The intensity of the legislation is stated as “throughout the Bill, Orwellian Newspeak has scaled dizziest of heights and leaves one stunned at the sheer audacity of language used so criminally. While seeking to oppress the minorities and keep them in servitude and bondage in perpetuity, the Bill professes to “protect” them against assumptively “forced conversion”. It characterizes conversion as an “offence” (obviously to Hindutva), and an “atrocity” upon the converted! That it is so solicitous about the Scheduled Castes and Tribes would have been really very touching had it been true. But in the circumstances prevailing it is the fox’s concern for the chickens. Unfortunately, it hasn’t been able to conceal its motives, both ugly and ulterior.”[25] The hidden purpose of the legislation is further identified as  “Converting “from one religion to another”, assumes this Bill, is induced by force, fraud, and allurement. Tribals forcibly converted and reconverted to Hindutwa pigeonhole of iniquity and infamy are not within the ambit of the Bill! It is aimed at Christian conversion alone.”[26] The ambiguity of the legislation is that it allows the Sang Parivar to continue any form of conversion.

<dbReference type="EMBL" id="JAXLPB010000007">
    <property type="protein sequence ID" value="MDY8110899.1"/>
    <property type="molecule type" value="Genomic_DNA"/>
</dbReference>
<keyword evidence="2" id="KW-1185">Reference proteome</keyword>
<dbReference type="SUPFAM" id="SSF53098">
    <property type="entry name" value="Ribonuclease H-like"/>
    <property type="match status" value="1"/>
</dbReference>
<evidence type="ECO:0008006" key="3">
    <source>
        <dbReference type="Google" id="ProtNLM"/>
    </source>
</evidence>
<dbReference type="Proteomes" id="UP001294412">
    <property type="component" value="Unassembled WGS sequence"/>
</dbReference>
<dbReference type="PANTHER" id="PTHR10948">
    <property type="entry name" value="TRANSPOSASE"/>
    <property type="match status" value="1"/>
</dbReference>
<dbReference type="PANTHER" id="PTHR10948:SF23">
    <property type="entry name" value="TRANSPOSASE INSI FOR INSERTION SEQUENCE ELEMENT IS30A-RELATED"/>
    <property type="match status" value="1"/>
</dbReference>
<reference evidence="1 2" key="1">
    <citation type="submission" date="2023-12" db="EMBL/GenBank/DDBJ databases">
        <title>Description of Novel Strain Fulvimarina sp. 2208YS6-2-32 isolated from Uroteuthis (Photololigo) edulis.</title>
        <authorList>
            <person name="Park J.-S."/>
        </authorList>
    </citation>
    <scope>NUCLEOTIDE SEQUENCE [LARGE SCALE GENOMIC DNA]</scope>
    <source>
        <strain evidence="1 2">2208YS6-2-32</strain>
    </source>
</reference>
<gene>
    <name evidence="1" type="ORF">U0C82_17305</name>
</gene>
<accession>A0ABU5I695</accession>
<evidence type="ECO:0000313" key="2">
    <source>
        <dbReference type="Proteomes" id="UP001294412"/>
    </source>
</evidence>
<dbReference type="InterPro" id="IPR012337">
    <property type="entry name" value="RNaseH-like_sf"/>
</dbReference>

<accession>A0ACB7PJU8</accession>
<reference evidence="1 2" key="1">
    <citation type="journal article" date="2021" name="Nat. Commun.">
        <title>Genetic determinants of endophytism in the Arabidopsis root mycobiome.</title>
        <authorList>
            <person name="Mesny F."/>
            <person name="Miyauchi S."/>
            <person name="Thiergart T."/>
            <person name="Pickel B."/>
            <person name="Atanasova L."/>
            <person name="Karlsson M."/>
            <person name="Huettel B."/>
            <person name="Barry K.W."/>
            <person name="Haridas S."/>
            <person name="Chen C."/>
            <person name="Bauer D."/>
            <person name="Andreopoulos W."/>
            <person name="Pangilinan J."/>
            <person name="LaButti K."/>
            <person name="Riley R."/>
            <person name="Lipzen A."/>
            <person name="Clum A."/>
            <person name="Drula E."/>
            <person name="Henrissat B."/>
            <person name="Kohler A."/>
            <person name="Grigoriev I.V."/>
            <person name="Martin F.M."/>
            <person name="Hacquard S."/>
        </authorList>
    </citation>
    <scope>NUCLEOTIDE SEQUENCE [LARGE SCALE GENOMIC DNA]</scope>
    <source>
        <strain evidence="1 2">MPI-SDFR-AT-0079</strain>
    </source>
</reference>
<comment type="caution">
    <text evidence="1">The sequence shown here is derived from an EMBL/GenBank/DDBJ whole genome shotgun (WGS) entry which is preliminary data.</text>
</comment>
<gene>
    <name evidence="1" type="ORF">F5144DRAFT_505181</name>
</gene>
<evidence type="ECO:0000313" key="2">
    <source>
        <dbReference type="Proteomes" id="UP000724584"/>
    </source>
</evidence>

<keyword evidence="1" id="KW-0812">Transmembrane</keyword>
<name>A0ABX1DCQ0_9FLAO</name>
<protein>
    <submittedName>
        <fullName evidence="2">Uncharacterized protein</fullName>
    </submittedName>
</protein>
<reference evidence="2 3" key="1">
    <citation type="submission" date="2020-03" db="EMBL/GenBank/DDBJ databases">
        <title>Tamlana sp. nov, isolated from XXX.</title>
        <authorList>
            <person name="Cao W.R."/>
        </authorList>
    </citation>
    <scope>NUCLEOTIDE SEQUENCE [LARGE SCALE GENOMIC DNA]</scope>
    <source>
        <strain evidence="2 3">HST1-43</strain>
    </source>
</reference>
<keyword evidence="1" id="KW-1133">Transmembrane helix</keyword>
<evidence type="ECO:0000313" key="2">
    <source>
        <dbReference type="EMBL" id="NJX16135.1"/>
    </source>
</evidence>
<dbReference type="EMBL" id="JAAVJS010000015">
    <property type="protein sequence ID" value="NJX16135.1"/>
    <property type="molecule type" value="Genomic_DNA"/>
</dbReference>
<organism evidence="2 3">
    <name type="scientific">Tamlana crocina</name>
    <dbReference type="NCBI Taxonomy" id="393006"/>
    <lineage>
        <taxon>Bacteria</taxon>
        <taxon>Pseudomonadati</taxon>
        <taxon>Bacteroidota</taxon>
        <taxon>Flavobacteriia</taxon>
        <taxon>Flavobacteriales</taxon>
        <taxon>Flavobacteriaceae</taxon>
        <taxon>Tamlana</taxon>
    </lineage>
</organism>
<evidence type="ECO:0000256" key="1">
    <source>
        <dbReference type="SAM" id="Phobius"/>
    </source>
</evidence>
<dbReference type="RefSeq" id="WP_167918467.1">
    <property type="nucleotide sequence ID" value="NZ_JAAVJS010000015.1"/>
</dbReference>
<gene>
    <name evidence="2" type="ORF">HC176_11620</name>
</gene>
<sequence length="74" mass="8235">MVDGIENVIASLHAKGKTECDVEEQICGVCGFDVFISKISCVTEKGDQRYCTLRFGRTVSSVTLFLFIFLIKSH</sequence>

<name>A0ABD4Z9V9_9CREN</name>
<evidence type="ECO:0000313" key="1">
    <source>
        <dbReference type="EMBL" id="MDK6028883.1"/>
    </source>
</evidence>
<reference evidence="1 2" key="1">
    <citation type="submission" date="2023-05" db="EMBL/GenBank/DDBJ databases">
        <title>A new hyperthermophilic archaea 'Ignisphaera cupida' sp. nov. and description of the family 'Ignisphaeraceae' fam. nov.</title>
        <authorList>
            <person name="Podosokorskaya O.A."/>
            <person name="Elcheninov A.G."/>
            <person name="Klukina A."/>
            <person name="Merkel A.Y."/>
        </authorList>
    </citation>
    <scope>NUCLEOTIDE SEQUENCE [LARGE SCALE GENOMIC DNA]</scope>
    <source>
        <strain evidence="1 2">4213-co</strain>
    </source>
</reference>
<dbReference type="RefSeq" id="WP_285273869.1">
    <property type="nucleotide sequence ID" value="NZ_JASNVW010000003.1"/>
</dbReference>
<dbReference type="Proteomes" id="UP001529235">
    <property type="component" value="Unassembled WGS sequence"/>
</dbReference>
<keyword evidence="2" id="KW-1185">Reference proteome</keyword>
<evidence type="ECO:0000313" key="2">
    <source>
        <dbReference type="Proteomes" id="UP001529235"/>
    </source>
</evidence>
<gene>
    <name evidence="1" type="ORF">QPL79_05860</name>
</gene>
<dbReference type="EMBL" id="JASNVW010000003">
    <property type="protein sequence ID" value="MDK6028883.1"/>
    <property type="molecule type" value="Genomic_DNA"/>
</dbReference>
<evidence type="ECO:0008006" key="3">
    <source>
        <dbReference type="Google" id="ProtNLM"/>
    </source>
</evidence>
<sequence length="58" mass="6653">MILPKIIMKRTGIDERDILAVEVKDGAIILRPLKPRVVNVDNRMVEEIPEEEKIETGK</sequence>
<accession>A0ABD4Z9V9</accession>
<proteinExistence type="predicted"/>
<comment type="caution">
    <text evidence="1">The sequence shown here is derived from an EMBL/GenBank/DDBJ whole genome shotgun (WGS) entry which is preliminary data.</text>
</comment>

About the vehemence of the Gujarat Freedom of Religion Bill it is stated that “for record, this crude Bill will go down in history as remarkably imprudent and gratuitously insulting to millions of tribal, and SC and ST men, women, and children.”[27] Again it is affirmed “it leaves the impression that the Scheduled Castes and Scheduled Tribes are terribly happy with their plight of destitution and degradation and don’t want to consign it to flames and its perpetrators to hell. Rather, they seek to wallow in their misery forever, ordained for them by an unethical and inhuman system of perpetual deprivation and indignity. That is, the author of the Bill, pretends that the SC and ST would not countenance, let alone make a bid for, riddance and redemption from this bestially deterministic dispensation called caste system or more grandiosely, ‘Varna Vyavastha’, which is singularly violative of human rights besides being abysmally anachronistic and humanistically abhorrent.”[28]